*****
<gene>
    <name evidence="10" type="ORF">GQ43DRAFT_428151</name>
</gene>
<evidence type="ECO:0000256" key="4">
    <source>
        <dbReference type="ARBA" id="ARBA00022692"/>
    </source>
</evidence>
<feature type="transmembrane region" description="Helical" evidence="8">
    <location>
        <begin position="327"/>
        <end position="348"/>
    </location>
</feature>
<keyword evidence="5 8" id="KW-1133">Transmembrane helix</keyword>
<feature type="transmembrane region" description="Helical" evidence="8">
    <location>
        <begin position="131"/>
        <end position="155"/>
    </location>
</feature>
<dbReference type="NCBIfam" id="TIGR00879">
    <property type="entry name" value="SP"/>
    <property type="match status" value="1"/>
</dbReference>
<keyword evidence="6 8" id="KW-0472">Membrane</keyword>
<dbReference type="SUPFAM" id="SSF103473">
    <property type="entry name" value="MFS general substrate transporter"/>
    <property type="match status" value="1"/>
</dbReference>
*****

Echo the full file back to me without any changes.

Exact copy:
<gene>
    <name evidence="10" type="ORF">GQ43DRAFT_428151</name>
</gene>
<evidence type="ECO:0000256" key="4">
    <source>
        <dbReference type="ARBA" id="ARBA00022692"/>
    </source>
</evidence>
<feature type="transmembrane region" description="Helical" evidence="8">
    <location>
        <begin position="327"/>
        <end position="348"/>
    </location>
</feature>
<keyword evidence="5 8" id="KW-1133">Transmembrane helix</keyword>
<feature type="transmembrane region" description="Helical" evidence="8">
    <location>
        <begin position="131"/>
        <end position="155"/>
    </location>
</feature>
<dbReference type="NCBIfam" id="TIGR00879">
    <property type="entry name" value="SP"/>
    <property type="match status" value="1"/>
</dbReference>
<keyword evidence="6 8" id="KW-0472">Membrane</keyword>
<dbReference type="SUPFAM" id="SSF103473">
    <property type="entry name" value="MFS general substrate transporter"/>
    <property type="match status" value="1"/>
</dbReference>